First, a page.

According to the mole catcher, he thinks that there is only ONE mole in the garden. I am calling it the Royal Mole because we have just paid a whopping £70 to get rid of it. Ouch!
As I write this, it is 3.30pm in the afternoon and I have just had my second shower of the day: the heat has been so unbearable for the past few days. It saps your energy: making me tired and a little grumpy ( according to the Mhinisteir, very grumpy). I have been unable to sleep at night since the heatwave began. In fact, it was almost 4am by the time I went to bed this morning. Tiredness doesn’t help my health condition one bit.
Anyway, I had something to look forward to this lunchtime. The hairdresser was due to visit: my second haircut since the lockdown rules were eased. As usual, I was pleased with my haircut. The short bob theme is coming along nicely. The Mhinisteir too had his haircut.
As I was chatting to the hairdresser, I told her about something that I had read in the latest Country Living magazine: that hedgehogs are lactose intolerant! She knew about it! Am I the only one who has been in the dark about Hedgehogs and their dietary needs???
When we first moved to the Vicarage, the garden was covered in molehills. Moles are a big problem where we live – one of the disadvantages of rural living! We got pest control to deal with them as humanely as possible. Very soon, the moleshills were getting fewer until one morning when there was no molehill at all! Hooray!
Two weeks ago, I noticed that the molehills were back! I was disappointed. I didn’t expect them to operate in the Summer!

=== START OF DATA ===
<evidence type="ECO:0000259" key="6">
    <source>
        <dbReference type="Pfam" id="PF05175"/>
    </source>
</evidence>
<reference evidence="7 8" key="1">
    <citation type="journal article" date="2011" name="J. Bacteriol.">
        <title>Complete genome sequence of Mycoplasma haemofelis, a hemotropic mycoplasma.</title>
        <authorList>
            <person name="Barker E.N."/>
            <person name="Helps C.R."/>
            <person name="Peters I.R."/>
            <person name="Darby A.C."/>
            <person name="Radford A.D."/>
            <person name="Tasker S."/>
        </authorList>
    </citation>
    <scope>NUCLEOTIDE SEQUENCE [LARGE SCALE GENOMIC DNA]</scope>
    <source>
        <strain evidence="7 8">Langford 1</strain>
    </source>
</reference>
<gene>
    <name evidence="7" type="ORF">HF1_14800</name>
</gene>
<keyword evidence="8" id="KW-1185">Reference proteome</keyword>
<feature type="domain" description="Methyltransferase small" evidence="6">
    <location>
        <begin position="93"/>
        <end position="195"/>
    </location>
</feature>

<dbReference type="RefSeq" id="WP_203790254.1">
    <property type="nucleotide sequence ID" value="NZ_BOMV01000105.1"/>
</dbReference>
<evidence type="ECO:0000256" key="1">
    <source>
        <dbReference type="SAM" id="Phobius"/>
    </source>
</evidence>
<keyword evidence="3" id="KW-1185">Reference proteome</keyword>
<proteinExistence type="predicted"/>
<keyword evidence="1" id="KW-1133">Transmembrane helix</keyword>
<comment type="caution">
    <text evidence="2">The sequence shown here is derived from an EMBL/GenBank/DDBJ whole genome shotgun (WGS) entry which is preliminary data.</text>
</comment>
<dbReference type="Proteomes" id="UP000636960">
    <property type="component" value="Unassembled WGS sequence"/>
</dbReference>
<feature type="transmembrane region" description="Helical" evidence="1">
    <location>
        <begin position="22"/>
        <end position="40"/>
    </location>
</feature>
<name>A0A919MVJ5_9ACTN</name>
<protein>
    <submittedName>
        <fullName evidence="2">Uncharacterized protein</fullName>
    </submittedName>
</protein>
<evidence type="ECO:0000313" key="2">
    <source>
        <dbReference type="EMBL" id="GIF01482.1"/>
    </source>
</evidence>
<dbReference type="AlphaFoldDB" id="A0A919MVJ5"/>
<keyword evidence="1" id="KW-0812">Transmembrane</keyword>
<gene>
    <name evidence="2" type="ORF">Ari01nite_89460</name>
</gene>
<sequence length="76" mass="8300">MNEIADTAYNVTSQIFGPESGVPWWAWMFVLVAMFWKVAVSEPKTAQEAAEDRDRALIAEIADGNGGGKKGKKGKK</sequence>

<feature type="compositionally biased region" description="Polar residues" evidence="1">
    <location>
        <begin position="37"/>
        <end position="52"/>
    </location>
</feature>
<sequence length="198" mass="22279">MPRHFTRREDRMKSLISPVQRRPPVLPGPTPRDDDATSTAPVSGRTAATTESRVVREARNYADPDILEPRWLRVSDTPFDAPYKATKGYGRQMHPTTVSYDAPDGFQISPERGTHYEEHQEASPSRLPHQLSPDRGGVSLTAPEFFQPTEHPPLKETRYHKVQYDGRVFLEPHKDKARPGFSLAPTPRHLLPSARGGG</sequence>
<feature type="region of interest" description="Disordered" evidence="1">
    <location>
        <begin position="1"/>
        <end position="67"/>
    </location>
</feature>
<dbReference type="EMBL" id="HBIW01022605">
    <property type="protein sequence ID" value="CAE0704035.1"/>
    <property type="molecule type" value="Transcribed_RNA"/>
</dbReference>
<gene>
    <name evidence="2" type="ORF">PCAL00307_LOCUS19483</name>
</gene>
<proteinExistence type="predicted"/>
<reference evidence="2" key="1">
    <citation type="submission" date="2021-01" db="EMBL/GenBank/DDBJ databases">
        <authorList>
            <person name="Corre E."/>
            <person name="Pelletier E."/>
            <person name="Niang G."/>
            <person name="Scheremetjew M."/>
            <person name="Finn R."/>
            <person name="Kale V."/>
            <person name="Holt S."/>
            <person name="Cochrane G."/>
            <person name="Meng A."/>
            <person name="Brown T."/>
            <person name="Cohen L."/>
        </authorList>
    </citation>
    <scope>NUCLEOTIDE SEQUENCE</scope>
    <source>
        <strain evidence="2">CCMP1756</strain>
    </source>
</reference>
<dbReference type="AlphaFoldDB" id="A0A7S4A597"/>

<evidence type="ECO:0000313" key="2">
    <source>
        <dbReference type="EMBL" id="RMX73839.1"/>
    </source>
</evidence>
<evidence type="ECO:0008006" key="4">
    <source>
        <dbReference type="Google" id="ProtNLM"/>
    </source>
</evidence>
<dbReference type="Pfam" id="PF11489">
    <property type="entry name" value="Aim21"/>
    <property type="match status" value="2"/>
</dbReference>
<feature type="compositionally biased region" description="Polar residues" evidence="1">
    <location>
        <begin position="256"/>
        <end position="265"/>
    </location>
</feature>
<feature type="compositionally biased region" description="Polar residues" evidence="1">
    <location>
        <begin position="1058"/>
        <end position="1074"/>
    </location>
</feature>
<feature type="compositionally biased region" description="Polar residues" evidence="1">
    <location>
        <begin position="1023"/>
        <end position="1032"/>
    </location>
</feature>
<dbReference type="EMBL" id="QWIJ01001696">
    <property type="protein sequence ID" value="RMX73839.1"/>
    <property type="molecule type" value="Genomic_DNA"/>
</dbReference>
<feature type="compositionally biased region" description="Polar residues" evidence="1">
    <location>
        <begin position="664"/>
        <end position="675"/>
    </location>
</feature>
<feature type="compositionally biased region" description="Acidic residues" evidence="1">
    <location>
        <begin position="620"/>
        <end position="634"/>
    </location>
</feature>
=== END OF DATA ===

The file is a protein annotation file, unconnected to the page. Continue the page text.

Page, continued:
Another disadvantage of rural living is that it is very expensive. Anyway, the Mhinisteir and I decided to pray over it. So these days, every morning we look out of the window to look out for fresh molehills. So far there are no new ones. We shall keep on praying!!!
On good days, I spend most of my time in my study which is located next to our bedroom. I get a lovely view of the trees in our churchyard often making me feel like as if I am in a rainforest especially during the summer months when the trees are lush with leaves. On bad days, I spend my time in bed snuggled under the duvet with a view of the tombstones in our churchyard reminding me of the fragility of human life.
One day last week as I was working at my desk in the study, I heard an almighty thud. It was loud enough to make me twitch but I was too lazy to investigate. It sounded as if someone had thrown a blunt object at the window. I assumed it was one of the many pigeons that congregate in our garden causing menace. I soon forgot about the loud thud until I opened our front door. There lay the lifeless body of a small garden bird. It made me sad. The sadness quickly turned to anger. Could he not have been a little more careful? Maybe a little less playful???
RIP little bird.